Can you turn inventory too fast?
Recently, I received the following note by an individual working for a captive finance company.
I now work for a captive finance company and manage a sales force that offers and sells used cars at physical auctions. My background was primarily working at auctions in general management and operations capacity for approximately 20 years so I’m no stranger to this type of marketplace. We remarket approximately 50,000 units a year for 2 different brands. We as a company realized some time ago that the used car market wholesale and retail have become much more efficient and adjusted strategy accordingly. Our strategy in a nutshell is to offer our cars to the customer first, the grounding dealer second and then onto an internet site for franchise and independent dealers. If the car does not sell then car then moves to physical auction. So we utilize the internet as one of our top venues for offering and selling our cars which controls or modulates vehicles hitting physical auction and reducing supply. Once at auction the cars again get lifted onto the internet and sold live during scheduled monthly auction events.
With that, our company has really started to fixate on the turn time of selling off the used inventory at auction due to the fact that vehicles are depreciable assets and there is an average per unit holding cost. So much in fact, we have targeted our overall yearly objectives based on this metric. The idea is the faster you sell the less of a negative impact or loss on depreciation is incurred. My concern and fears are that we might be throwing the baby out with the bathwater so to speak since our sales force is trying everything within there power to move off the inventory quickly. No longer is the floor price imperative at auction but the days in inventory has become the pivotal decision point. So my question becomes do you believe that turn time is this critical and that there is an inflection point where you can sell too quickly and reduce resell retention? In your opinion which would carry more weight in resell retention; days to supply or days in inventory? Does quicker sale speed really drive success?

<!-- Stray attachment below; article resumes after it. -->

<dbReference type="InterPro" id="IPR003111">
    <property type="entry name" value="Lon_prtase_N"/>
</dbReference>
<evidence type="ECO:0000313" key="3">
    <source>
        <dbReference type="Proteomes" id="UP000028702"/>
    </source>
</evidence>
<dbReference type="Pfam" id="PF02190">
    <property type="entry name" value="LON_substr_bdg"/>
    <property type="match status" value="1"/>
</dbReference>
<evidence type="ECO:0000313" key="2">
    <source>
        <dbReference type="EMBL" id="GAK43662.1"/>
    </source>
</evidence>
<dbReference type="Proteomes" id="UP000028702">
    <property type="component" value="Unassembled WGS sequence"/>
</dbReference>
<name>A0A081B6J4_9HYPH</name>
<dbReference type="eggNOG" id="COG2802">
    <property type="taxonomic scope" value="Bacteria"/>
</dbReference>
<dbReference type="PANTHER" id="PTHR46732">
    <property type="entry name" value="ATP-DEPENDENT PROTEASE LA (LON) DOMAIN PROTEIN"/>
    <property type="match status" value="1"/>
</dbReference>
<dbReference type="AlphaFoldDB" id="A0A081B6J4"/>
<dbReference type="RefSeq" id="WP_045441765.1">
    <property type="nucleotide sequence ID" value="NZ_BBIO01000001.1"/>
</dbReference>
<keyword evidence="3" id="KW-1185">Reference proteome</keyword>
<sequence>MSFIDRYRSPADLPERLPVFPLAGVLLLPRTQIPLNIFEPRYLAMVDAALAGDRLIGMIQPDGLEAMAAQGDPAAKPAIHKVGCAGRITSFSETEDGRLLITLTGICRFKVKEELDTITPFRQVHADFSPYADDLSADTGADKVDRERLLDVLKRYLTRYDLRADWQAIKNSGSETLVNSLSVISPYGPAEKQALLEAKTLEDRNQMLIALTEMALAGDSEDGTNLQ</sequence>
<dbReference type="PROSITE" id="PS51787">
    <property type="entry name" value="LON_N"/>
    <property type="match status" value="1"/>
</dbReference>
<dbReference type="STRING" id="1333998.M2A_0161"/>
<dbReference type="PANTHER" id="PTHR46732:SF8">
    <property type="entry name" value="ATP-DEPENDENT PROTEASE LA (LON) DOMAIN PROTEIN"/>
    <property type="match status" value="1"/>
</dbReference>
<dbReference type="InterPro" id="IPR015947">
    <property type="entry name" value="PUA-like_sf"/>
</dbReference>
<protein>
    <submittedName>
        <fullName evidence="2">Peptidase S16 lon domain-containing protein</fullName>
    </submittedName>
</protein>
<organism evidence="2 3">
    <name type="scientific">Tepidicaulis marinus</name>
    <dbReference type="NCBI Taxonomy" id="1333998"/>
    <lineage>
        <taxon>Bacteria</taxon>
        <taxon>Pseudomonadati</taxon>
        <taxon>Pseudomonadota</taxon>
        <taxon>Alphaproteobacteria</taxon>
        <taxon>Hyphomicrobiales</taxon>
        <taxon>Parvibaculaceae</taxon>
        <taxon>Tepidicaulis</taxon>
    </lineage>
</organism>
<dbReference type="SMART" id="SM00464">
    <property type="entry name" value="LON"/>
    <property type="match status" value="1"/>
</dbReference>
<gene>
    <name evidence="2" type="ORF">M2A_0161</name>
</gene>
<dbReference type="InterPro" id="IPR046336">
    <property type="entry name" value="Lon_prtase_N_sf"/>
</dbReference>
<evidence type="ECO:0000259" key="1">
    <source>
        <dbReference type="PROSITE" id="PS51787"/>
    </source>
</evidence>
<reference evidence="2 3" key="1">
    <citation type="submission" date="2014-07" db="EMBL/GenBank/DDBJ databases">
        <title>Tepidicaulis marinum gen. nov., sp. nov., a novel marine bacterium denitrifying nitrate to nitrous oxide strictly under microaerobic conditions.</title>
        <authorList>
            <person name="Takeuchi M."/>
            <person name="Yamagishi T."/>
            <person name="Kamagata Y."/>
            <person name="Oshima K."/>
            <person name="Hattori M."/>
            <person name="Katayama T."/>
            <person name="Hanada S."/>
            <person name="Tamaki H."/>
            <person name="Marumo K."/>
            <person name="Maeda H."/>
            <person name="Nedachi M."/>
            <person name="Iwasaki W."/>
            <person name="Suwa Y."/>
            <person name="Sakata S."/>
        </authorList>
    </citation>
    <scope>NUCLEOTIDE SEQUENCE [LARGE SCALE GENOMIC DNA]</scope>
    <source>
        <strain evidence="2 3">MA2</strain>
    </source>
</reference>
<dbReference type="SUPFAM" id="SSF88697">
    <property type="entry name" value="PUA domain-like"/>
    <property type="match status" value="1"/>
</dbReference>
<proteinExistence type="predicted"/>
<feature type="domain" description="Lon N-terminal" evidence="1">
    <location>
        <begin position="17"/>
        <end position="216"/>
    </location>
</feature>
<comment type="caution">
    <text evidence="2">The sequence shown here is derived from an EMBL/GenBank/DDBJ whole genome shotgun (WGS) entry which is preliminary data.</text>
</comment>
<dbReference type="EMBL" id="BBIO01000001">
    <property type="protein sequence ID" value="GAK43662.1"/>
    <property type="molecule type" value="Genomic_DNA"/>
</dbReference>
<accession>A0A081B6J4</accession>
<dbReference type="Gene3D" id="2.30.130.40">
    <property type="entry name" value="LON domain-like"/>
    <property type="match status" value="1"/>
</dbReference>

Your many years at the auction have served you well. The answer is yes, there is a point of inflection where velocity can actually work against you. Interestingly, your dilemma is 180 degrees diametrically opposed to most of the industry. What I mean is that your company is obsessively focused on dumping inventory as quickly as possible, while the majority of the retail industry remains obsessed with getting “the big grosses.” I spend most every hour of my waking day convincing dealers that time is no longer the friend of the used car department. What I mean is that we should no longer operate our business on the premise that somebody will come along and take cars off of our hands for too much money. Rather, the proper assumption is that a car will bring what the market will bear.
Having said this, there is validity to the fact that most cars decline in value every single day. This condition sets up the challenge of balancing the conflicting interest of getting out of the vehicle quickly and maximizing its profit opportunity. Your company happens to be singularly focused on the former, while the general retail industry comes down squarely on the latter.
As your own question suggests the right answer to find the proper balance between fast turn and high gross lies in the market day’s supply of that vehicle, in that market, that moment with its exact equipment. Specifically, today the used car market is an efficient market. An efficient market is any market where buyers and sellers have relatively equal knowledge of their choices and alternatives. The internet has made almost all used car buyers knowledgeable about competing vehicles and prices in their local market. Any efficient market is governed by the principles of supply, demand and price sensitivity. This principle is as time tested as markets are themselves.
The reason that no one in the used car industry has ever had to concern themselves with a vehicles market supply and demand is that it wasn’t relevant when the used vehicle marketplace was inefficient. These principles simply don’t apply to inefficient markets. Even if someone did recognize the need to pay attention to market day’s supply on a used vehicle, until recently there was no technology to quantify these important metrics. Today, however, technology makes it possible and the efficient market deems it to be necessary.
So, have some patience with your employer because they simply have not yet understood what you and I know about the efficient market. That is that some vehicles that have a very high demand and a very low supply deserve more time at higher prices than those with unfortunately high market day’s supplies. Take some comfort, however, that while they are not maximizing their investment return, they are at least minimizing their losses. This stands in stark contrast to the alternative, where a company tries to maximize its return thru the ill fated belief that time will produce buyers who are willing to pay too much money.